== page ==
Then, so would the Mountain West. BYU and Boise join them and become a Power 5 conference :thinking:

Sunday’s is not an issue in football. With the AAC adding a school like Air Force or Boise there would be a travel partner for BYU. These two schools would be in the AAC western division including Houston, SMU, Tulsa and Memphis and Tulane. Seven teams in each league division, including Navy, Temple, Liberty in Va., East Carolina, Cinn., and Central Florida and South Florida and another team from independence or a Sun Belt team in the south like Appalition State in North Carolina, and perhaps another Sun Belt school for sixteen schools in the AAC if they like. This would allow for two divisions for football and basketball. In Olympic sports the east and west divisions would work, playing divisional sports and in basketball and football an unbalanced schedule with three to five games in each division and a few games from the other division like 4 or five games in either sport.
This would allow all schools with a chance for the 12 team football Championship playoffs and the basketball teams may get multiple bids for the NCAA tourney after conference playoffs. Teams like SMU, Houston, BYU, Memphis, and some other teams might qualify for these multiple bids.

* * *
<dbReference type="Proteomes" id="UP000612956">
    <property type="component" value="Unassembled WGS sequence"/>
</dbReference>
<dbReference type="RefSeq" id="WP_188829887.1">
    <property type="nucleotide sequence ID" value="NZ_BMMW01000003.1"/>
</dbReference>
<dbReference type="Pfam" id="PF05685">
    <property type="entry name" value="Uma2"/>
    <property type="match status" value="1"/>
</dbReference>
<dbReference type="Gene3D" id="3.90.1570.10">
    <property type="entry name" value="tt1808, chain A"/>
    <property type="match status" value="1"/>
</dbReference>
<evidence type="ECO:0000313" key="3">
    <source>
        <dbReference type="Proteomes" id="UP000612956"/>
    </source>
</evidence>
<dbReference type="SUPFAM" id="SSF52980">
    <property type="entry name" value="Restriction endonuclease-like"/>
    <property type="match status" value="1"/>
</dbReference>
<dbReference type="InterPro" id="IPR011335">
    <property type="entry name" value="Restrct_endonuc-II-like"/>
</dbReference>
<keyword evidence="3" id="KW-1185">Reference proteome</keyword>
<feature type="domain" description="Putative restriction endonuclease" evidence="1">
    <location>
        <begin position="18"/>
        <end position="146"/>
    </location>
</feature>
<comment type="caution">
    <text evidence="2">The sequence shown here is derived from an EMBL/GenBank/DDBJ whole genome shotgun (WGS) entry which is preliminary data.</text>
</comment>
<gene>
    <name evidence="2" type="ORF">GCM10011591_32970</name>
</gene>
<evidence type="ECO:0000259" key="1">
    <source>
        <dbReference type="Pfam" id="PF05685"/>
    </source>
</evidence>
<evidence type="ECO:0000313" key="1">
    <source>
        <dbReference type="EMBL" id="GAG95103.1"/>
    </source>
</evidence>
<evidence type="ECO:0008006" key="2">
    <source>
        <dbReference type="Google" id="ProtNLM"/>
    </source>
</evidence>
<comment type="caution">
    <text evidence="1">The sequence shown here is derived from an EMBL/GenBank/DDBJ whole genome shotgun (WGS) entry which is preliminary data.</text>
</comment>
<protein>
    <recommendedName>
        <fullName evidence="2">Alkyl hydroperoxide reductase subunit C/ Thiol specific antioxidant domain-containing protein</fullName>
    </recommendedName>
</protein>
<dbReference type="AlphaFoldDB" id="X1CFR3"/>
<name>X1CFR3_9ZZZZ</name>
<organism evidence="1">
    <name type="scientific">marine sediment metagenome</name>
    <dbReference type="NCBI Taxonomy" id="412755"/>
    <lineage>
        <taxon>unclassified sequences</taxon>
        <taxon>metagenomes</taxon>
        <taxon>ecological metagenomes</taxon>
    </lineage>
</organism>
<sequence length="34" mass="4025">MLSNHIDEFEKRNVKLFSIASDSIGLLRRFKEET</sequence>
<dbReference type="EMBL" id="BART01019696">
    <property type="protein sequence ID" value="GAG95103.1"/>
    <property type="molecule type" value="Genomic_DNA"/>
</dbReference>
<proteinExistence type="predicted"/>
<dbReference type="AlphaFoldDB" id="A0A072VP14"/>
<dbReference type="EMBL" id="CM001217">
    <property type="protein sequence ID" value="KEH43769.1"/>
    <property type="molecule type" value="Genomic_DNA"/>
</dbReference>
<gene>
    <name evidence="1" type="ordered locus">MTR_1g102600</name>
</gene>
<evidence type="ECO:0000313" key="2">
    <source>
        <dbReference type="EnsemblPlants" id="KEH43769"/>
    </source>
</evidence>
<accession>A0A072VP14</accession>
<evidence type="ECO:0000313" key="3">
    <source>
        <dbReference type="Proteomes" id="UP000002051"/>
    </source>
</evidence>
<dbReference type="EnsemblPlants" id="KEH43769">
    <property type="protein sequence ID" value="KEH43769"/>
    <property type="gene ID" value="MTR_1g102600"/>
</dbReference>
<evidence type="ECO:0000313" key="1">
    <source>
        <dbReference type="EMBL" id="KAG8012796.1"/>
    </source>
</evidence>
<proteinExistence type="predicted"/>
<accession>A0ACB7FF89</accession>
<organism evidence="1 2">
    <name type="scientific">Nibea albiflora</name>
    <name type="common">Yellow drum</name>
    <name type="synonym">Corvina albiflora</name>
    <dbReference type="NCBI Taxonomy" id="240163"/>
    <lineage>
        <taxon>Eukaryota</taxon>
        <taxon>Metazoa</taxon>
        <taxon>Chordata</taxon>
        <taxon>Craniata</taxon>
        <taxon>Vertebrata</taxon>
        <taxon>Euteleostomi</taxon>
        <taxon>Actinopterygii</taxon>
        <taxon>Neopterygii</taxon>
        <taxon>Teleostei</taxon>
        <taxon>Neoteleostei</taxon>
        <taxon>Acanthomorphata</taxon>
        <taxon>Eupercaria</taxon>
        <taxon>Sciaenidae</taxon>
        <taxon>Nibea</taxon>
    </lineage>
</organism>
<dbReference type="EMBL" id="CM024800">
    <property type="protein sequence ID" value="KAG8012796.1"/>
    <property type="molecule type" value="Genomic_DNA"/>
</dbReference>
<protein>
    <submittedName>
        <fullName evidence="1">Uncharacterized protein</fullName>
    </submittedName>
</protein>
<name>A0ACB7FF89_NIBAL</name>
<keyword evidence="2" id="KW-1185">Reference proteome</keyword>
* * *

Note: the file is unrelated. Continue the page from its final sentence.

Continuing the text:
By having BYU in a western division in the AAC with a travel partner like Boise State or Air Force or Colorado State a two division conference like the SEC or ACC conferences in both basketball and football could be enhanced. An unbalanced schedule for football could work, playing all opponents within a division and an unbalanced scheduled with the other division like a lot of conferences. An unbalanced or balanced inter divisional sked in basketball could work. Advantages like enhanced opportunities for the 12 team football playoff and a more evenly balanced basketball league would allow for BYU to maybe win some bball conference championships.
Olympic sports could be advantaged with unbalanced schedules for these sports.

If there was a good chance of the AAC becoming part of a more inclusive group of Power Conferences, willing to share the millions and millions of dollars from post season bowl games, then YES, I like the idea. Currently the P5 conferences have a lock on those dollars and seem VERY reluctant to share with even 1 or 2 G5 teams. It may involve using the court system to change what has become a very unfair college football consortium. I really like the way you are thinking, but it may meet with a lot of resistance when it comes to expanding power conferences.

I don’t see the P5 expanding to the P6. It hasn’t been that long ago that the Big East was one of the then P6. Of course you know what happened, the ACC over time plucked Boston College, Virginia Tech, Miami, Syracuse, and Pitt. The Big Twelve grabbed West Virginia. U Conn eventually got out because all the other football schools were gone. Little by little the Big East lost every football school and is now a basketball only league made up of primarily private Catholic schools.